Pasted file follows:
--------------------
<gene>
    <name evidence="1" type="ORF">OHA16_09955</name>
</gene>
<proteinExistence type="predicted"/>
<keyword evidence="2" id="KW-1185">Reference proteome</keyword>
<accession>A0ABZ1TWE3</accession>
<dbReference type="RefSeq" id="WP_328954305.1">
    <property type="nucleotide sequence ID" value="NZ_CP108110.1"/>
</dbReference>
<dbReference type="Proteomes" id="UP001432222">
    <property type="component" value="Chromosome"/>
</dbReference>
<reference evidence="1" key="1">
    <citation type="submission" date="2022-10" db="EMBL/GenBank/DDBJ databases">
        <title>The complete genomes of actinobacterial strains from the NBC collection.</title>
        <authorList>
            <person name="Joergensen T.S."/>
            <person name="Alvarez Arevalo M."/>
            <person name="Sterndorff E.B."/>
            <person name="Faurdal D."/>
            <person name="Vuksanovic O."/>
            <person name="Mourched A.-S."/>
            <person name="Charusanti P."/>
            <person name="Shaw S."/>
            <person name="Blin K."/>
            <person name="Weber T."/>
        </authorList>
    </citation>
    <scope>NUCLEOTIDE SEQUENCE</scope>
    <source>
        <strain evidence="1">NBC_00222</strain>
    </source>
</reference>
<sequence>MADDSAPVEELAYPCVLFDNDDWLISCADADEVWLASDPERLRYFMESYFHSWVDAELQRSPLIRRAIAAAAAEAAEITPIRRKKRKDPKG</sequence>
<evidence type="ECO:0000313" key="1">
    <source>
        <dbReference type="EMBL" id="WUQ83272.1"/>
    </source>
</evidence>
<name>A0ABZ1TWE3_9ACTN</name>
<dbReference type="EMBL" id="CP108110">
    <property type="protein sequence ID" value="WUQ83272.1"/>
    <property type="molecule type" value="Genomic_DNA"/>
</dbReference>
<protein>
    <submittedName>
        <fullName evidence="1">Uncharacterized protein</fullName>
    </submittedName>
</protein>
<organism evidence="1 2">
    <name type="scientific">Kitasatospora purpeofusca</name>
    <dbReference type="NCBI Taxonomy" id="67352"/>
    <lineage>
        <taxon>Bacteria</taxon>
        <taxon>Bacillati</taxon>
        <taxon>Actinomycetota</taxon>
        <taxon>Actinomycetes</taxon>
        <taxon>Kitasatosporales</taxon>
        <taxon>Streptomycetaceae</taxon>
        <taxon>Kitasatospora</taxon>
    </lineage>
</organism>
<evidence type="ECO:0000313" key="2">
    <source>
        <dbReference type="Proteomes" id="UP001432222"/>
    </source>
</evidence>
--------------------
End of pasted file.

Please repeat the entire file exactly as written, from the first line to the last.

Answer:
<gene>
    <name evidence="1" type="ORF">OHA16_09955</name>
</gene>
<proteinExistence type="predicted"/>
<keyword evidence="2" id="KW-1185">Reference proteome</keyword>
<accession>A0ABZ1TWE3</accession>
<dbReference type="RefSeq" id="WP_328954305.1">
    <property type="nucleotide sequence ID" value="NZ_CP108110.1"/>
</dbReference>
<dbReference type="Proteomes" id="UP001432222">
    <property type="component" value="Chromosome"/>
</dbReference>
<reference evidence="1" key="1">
    <citation type="submission" date="2022-10" db="EMBL/GenBank/DDBJ databases">
        <title>The complete genomes of actinobacterial strains from the NBC collection.</title>
        <authorList>
            <person name="Joergensen T.S."/>
            <person name="Alvarez Arevalo M."/>
            <person name="Sterndorff E.B."/>
            <person name="Faurdal D."/>
            <person name="Vuksanovic O."/>
            <person name="Mourched A.-S."/>
            <person name="Charusanti P."/>
            <person name="Shaw S."/>
            <person name="Blin K."/>
            <person name="Weber T."/>
        </authorList>
    </citation>
    <scope>NUCLEOTIDE SEQUENCE</scope>
    <source>
        <strain evidence="1">NBC_00222</strain>
    </source>
</reference>
<sequence>MADDSAPVEELAYPCVLFDNDDWLISCADADEVWLASDPERLRYFMESYFHSWVDAELQRSPLIRRAIAAAAAEAAEITPIRRKKRKDPKG</sequence>
<evidence type="ECO:0000313" key="1">
    <source>
        <dbReference type="EMBL" id="WUQ83272.1"/>
    </source>
</evidence>
<name>A0ABZ1TWE3_9ACTN</name>
<dbReference type="EMBL" id="CP108110">
    <property type="protein sequence ID" value="WUQ83272.1"/>
    <property type="molecule type" value="Genomic_DNA"/>
</dbReference>
<protein>
    <submittedName>
        <fullName evidence="1">Uncharacterized protein</fullName>
    </submittedName>
</protein>
<organism evidence="1 2">
    <name type="scientific">Kitasatospora purpeofusca</name>
    <dbReference type="NCBI Taxonomy" id="67352"/>
    <lineage>
        <taxon>Bacteria</taxon>
        <taxon>Bacillati</taxon>
        <taxon>Actinomycetota</taxon>
        <taxon>Actinomycetes</taxon>
        <taxon>Kitasatosporales</taxon>
        <taxon>Streptomycetaceae</taxon>
        <taxon>Kitasatospora</taxon>
    </lineage>
</organism>
<evidence type="ECO:0000313" key="2">
    <source>
        <dbReference type="Proteomes" id="UP001432222"/>
    </source>
</evidence>